One of the things I’ve done as a coping mechanism, since my wife passed, is set up an aquarium.
It’s quite large, as a child my family always kept fish; I was only a kid so I didn’t have any responsibility for looking after them, but I saw my father and elder brother attending to them.
I naively thought this would be a low-maintenance pet; well they can be, once the tank is in place, plants are there and water quality is good. Getting it to that point - it’s not trivial…
This means there are other living creatures which depend on me, and gives me a reason to live. I wish my wife could have seen the fishes; but it wasn’t to be. I have two larger fish, and three bottom-feeding catfish, who all seem to be doing fine.
I did put a school of smaller fish in, however it seems they didn’t make it. I retrieved two I found floating upside down, not sure where the others went however they may have been eaten by the larger fishes.
An aquarium is expensive I know, we inherited one in a house we bought, but as you say the expense is in setting it up and buying the fish. I did love just watching them swim about, it can be hypnotic which I suppose is why it’s therapeutic for so many people.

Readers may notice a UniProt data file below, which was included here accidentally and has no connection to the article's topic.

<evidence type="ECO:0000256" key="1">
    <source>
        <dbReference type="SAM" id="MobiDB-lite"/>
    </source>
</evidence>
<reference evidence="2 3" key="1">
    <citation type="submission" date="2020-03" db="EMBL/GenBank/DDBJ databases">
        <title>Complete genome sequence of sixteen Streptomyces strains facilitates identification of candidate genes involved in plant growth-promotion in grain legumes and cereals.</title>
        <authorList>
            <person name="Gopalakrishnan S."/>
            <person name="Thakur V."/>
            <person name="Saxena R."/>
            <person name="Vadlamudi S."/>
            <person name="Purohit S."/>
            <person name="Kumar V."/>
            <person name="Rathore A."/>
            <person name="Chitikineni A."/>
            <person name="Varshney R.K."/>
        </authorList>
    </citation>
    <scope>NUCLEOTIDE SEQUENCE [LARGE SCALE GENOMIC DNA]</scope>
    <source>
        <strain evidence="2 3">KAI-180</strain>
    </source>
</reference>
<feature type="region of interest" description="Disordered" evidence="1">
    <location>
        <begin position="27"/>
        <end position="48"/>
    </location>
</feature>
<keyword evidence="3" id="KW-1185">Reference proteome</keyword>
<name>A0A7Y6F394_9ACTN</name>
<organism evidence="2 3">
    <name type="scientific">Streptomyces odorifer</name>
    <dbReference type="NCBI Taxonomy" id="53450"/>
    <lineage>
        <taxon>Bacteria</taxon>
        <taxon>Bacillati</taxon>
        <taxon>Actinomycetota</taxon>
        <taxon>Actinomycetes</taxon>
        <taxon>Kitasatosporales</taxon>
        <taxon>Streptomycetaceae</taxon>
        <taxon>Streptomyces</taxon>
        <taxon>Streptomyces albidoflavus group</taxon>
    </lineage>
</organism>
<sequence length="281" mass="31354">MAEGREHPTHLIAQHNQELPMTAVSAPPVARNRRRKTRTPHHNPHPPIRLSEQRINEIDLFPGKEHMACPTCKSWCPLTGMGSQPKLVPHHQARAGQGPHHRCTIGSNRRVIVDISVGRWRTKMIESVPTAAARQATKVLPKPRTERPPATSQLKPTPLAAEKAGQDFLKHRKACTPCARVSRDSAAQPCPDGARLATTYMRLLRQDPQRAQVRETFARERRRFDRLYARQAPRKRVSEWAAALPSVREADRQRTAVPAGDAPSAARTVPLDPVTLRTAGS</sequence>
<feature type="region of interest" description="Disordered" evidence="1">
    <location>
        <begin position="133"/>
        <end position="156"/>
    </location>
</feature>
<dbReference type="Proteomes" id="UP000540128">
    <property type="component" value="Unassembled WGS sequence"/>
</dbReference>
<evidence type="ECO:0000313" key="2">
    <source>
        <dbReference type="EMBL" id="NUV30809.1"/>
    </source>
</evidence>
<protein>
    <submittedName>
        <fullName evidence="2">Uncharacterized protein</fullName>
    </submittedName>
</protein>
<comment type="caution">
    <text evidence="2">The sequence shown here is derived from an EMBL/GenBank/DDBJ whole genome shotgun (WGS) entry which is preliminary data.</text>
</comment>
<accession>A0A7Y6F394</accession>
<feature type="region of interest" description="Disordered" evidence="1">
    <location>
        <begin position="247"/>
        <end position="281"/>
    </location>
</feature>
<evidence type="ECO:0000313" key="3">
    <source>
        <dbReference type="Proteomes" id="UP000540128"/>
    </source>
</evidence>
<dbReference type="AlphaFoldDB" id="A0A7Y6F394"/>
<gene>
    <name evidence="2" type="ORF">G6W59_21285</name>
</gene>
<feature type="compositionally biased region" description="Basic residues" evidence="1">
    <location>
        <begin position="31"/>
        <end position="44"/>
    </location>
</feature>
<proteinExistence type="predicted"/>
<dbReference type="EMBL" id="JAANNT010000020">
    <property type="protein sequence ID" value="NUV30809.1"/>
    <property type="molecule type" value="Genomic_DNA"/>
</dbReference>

The fishes themselves are not that expensive, but the initial setup and equipment did take some effort and investment.
The most expensive item so far has been a water distiller - the tap water where I live is rather hard, and OK I can put chemicals to deal with the chlorine in it, but I wasn’t entirely happy with that. Bottled distilled water is available but expensive, and would be a continuous expense.
So I went for a distiller (it’s like a giant kettle) OK it was an upfront cost, and chews some electricity to run, but /way/ cheaper than buying bottled water. At present everything seems stable in the aquarium, and fishes look happy.